11. Improved characterization of the botanical origin of sugar by carbon-13 SNIF-NMR applied to ethanol.

    Science.gov (United States)

    Thomas, Freddy; Randet, Celia; Gilbert, Alexis; Silvestre, Virginie; Jamin, Eric; Akoka, Serge; Remaud, Gerald; Segebarth, Nicolas; Guillou, Claude

    2010-11-24

    Until now, no analytical method, not even isotopic ones, had been able to differentiate between sugars coming from C4-metabolism plants (cane, maize, etc.) and some crassulacean acid metabolism plants (e.g., pineapple, agave) because in both cases the isotope distributions of the overall carbon-13/carbon-12 and site-specific deuterium/hydrogen isotope ratios are very similar. Following recent advances in the field of quantitative isotopic carbon-13 NMR measurements, a procedure for the analysis of the positional carbon-13/carbon-12 isotope ratios of ethanol derived from the sugars of pineapples and agave using the site-specific natural isotopic fractionation-nuclear magnetic resonance (SNIF-NMR) method is presented. It is shown that reproducible results can be obtained when appropriate analytical conditions are used. When applied to pineapple juice, this new method demonstrates a unique ability to detect cane and maize sugar, which are major potential adulterants, with a detection limit in the order of 15% of the total sugars, which provides an efficient mean of controlling the authenticity of juices made from this specific fruit. When applied to tequila products, this new method demonstrates a unique ability to unambiguously differentiate authentic 100% agave tequila, as well as misto tequila (made from at least 51% agave), from products made from a larger proportion of cane or maize sugar and therefore not complying with the legal definition of tequila. PMID:21028824

  12. Characterization of the recycled EVA copolymer/silica microcomposites by mechanical properties, SEM and solid state carbon-13 NMR

    International Nuclear Information System (INIS)

    The proposal of this work was to characterize the ethylene-co-vinyl acetate reject of the foot wears industry/silica (micrometer scale) composite by Tension Test, Scanning Electronic Microscopy (SEM) and Nuclear Magnetic Resonance (NMR) in solid state carbon-13. (author)

  13. Influence of Catalyst and Polymerization Conditions on the Properties of 1,3-Trimethylene Carbonate and ε-Caprolactone Copolymers

    NARCIS (Netherlands)

    Pego, Ana Paula; Zhong, Zhiyuan; Dijkstra, Pieter J.; Grijpma, Dirk W.; Feijen, Jan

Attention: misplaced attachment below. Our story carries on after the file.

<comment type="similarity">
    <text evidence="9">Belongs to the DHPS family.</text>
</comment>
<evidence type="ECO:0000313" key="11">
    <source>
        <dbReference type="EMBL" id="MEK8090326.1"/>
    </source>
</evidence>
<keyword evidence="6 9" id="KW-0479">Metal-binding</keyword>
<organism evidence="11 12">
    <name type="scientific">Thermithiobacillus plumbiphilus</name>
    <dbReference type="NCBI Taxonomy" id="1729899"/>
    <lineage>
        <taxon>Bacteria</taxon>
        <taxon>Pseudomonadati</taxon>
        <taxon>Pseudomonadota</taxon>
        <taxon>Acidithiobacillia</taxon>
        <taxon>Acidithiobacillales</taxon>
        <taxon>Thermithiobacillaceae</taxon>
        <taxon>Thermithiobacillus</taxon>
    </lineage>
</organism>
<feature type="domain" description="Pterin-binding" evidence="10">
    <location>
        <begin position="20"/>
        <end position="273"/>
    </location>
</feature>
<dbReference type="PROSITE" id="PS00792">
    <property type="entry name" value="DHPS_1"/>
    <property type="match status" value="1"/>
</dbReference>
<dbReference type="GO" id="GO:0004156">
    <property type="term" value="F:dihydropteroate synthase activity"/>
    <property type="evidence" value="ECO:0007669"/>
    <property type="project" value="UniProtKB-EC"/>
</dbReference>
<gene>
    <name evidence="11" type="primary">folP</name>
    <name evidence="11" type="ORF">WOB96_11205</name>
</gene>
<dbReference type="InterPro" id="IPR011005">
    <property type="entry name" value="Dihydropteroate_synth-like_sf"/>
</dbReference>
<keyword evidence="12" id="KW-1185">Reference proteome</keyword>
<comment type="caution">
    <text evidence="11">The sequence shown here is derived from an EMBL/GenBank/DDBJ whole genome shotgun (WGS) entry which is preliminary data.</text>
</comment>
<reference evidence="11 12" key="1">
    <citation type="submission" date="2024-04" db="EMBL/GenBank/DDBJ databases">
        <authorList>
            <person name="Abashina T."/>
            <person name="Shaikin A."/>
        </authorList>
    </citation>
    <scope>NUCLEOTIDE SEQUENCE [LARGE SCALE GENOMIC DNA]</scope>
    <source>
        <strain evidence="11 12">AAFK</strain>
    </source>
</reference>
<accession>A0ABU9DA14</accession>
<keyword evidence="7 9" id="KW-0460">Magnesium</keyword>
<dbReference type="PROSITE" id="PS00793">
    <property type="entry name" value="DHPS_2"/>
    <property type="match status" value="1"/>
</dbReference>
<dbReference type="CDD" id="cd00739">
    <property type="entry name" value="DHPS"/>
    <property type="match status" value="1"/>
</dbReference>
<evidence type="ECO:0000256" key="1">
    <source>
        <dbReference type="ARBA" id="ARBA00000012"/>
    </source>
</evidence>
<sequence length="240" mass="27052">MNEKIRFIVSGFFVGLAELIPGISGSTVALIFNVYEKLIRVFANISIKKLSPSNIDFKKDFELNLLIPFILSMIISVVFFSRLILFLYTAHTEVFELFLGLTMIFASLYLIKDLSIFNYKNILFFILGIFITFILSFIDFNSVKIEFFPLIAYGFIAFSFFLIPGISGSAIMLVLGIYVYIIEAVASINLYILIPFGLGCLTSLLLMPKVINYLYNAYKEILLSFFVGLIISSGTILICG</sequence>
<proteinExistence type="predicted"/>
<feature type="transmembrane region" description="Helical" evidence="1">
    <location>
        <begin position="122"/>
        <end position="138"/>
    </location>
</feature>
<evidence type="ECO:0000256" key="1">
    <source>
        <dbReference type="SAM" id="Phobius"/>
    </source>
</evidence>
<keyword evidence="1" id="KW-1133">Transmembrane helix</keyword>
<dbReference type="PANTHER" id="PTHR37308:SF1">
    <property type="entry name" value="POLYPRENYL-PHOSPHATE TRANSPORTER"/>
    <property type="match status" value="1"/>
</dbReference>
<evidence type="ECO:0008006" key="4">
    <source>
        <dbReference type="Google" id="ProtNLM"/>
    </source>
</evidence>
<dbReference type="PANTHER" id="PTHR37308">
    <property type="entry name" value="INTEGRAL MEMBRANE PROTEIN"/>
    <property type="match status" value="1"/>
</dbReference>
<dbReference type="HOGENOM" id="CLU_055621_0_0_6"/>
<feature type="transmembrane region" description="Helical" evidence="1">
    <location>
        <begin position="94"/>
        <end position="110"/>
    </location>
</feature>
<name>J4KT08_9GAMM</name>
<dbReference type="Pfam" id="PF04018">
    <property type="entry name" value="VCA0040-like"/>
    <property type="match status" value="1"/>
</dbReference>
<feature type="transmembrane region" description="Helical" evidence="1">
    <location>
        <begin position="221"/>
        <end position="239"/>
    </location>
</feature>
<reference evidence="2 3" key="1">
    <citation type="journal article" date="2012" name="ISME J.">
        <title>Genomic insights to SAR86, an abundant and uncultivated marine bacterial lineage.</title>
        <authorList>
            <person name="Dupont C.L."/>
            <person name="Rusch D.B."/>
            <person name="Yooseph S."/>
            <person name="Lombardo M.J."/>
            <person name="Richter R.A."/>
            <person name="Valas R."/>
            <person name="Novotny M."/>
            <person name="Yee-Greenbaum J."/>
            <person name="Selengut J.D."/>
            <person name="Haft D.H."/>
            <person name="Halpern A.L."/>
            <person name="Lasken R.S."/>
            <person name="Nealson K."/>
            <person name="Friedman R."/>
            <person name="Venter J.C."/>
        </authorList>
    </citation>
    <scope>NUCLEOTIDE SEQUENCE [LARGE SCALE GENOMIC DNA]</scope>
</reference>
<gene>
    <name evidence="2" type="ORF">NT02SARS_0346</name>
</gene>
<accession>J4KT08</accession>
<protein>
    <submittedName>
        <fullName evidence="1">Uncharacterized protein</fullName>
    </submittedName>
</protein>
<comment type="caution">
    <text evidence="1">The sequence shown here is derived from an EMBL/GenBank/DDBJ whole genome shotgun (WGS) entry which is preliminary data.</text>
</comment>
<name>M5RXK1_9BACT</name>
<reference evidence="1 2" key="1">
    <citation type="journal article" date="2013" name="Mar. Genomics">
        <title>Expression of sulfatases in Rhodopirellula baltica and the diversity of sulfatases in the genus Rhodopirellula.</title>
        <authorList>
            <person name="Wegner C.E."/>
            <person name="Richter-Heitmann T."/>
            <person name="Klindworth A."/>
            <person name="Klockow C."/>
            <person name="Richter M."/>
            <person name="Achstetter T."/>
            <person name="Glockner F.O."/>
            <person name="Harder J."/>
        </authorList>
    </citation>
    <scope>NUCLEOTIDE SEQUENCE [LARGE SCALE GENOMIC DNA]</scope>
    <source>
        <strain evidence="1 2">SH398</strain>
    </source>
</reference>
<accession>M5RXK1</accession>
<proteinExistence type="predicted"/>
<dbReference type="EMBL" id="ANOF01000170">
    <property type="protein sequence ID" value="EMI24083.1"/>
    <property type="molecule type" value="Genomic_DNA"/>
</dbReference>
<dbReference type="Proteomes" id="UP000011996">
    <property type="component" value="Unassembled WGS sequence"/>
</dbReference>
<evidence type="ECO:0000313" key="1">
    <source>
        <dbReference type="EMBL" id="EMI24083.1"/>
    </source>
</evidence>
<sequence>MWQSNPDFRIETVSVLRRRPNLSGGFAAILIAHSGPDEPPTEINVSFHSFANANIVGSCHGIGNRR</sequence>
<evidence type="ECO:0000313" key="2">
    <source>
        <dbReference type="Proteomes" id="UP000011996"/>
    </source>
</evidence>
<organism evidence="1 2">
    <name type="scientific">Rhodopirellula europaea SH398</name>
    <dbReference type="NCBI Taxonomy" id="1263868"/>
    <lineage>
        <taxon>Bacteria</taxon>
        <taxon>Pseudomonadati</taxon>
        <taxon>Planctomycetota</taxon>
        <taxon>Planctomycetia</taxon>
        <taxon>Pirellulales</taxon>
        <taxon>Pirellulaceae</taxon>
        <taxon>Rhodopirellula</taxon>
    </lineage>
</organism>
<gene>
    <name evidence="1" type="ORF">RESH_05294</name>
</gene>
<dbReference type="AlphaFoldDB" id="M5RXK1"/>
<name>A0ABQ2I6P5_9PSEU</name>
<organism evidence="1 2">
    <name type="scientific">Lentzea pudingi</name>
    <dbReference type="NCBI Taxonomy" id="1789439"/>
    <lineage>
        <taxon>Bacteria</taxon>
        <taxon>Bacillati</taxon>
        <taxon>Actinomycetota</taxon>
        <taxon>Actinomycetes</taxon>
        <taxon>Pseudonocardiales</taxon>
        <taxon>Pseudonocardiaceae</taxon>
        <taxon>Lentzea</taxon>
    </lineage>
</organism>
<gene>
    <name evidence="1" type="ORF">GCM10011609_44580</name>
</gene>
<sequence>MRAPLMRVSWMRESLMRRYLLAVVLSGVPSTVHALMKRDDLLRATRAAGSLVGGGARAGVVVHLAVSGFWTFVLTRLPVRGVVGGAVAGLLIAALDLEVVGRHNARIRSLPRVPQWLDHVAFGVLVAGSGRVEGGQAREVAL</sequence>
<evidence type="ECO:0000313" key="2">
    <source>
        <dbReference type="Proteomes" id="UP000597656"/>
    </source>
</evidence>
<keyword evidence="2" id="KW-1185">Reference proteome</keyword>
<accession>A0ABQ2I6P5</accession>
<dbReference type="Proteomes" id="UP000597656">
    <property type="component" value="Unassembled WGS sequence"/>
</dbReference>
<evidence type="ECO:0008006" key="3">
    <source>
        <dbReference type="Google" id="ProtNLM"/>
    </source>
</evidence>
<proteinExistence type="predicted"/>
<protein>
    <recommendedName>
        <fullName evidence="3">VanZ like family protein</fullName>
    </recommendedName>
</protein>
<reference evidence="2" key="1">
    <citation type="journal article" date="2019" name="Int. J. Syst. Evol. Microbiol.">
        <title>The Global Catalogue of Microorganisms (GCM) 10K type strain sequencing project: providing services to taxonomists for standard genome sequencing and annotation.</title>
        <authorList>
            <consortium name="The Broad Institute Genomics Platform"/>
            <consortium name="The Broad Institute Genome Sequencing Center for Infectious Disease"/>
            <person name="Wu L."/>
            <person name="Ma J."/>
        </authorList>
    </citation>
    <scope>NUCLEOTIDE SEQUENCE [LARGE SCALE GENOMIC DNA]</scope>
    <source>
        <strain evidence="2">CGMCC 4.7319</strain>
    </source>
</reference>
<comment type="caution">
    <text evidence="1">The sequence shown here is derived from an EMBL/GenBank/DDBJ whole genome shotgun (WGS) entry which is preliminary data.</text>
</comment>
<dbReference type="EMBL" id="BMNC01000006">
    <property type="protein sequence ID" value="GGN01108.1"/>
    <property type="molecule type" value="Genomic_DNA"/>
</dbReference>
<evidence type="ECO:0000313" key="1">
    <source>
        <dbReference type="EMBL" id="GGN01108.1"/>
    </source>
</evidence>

2003-01-01

    The influence of the catalyst/initiator system and polymerization conditions on the microstructure and physical properties of copolymers of equimolar amounts of 1,3-trimethylene carbonate (TMC) and -caprolactone (CL) was studied. Statistical copolymers were prepared in the presence of stannous octoa

  14. Synthesis of methyl N-phenyl carbamate from dimethyl carbonate and 1,3-diphenyl urea under mild conditions

    Institute of Scientific and Technical Information of China (English)

    Jun Jie Gao; Hui Quan Li; Yi Zhang

    2007-01-01

    Synthesis of methyl N-phenyl carbamate from dimethyl carbonate and 1,3-diphenyl urea was investigated under atmospheric pressure. The results showed that homogenous catalyst sodium methoxide had the excellent activity to efficiently catalyze the synthesis of methyl N-phenyl carbamate under atmospheric pressure.

  15. STUDY ON THE SEQUENCE STRUCTURE OF SBR BY 13C- NMR METHOD Ⅰ. ASSIGNMENT FOR UNSATURATED CARBONS SPECTRA

    Institute of Scientific and Technical Information of China (English)

    JIAO Shuke; CHEN Xiaonong; HU Liping; YAN Baozhen

    1990-01-01

    The sequence structures of emulsion- processed SBR and solution- processed ( by lithium catalyst )SBR were investigated by 13C- NMR spectroscopy. Seventeen peaks within unsaturated carbon region were recorded under the adopted experimental conditions. Assignments for these peaks were made by empirical- parameter- evaluation method.

  16. STUDY ON THE SEQUENCE STRUCTURE OF SBR BY 13C- NMR METHOD Ⅱ . PEAK ASSIGNMENT FOR ALIPHATIC CARBONS SPECTRA